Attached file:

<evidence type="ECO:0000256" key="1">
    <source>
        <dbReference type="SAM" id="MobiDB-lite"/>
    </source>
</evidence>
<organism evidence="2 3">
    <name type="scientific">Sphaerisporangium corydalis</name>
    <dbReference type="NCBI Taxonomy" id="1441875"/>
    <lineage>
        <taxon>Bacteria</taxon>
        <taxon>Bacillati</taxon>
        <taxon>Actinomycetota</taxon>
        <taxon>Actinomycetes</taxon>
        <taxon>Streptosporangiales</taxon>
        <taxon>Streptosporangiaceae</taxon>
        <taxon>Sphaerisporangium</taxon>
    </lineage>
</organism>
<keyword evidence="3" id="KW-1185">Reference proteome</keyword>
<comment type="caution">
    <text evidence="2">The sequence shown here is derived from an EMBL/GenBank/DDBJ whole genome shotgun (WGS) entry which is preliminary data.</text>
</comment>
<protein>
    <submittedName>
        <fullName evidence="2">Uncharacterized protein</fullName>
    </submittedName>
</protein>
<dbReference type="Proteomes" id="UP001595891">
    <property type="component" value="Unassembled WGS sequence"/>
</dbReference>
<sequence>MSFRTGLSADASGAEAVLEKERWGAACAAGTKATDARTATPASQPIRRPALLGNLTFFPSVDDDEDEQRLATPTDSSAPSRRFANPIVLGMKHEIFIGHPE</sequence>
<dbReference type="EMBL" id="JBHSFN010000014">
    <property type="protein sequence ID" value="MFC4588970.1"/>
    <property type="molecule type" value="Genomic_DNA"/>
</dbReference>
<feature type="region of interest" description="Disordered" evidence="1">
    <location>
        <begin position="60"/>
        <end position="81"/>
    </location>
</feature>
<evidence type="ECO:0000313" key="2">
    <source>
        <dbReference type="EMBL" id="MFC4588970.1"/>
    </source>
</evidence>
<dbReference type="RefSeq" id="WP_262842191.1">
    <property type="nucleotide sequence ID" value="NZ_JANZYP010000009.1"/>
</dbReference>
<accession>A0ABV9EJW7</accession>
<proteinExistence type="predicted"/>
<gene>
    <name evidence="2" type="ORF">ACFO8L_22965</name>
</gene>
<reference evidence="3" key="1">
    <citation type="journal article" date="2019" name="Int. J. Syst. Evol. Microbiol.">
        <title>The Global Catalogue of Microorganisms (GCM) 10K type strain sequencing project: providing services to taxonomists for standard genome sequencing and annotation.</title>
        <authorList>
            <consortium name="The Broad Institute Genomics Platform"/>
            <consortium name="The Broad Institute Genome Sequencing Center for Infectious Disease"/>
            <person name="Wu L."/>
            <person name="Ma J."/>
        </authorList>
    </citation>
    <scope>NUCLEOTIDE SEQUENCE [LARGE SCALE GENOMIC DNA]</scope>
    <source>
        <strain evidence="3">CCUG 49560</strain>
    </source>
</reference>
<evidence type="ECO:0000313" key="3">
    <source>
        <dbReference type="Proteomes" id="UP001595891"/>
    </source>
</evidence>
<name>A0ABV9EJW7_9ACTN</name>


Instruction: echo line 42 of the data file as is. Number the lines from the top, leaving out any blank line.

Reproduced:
<evidence type="ECO:0000313" key="2">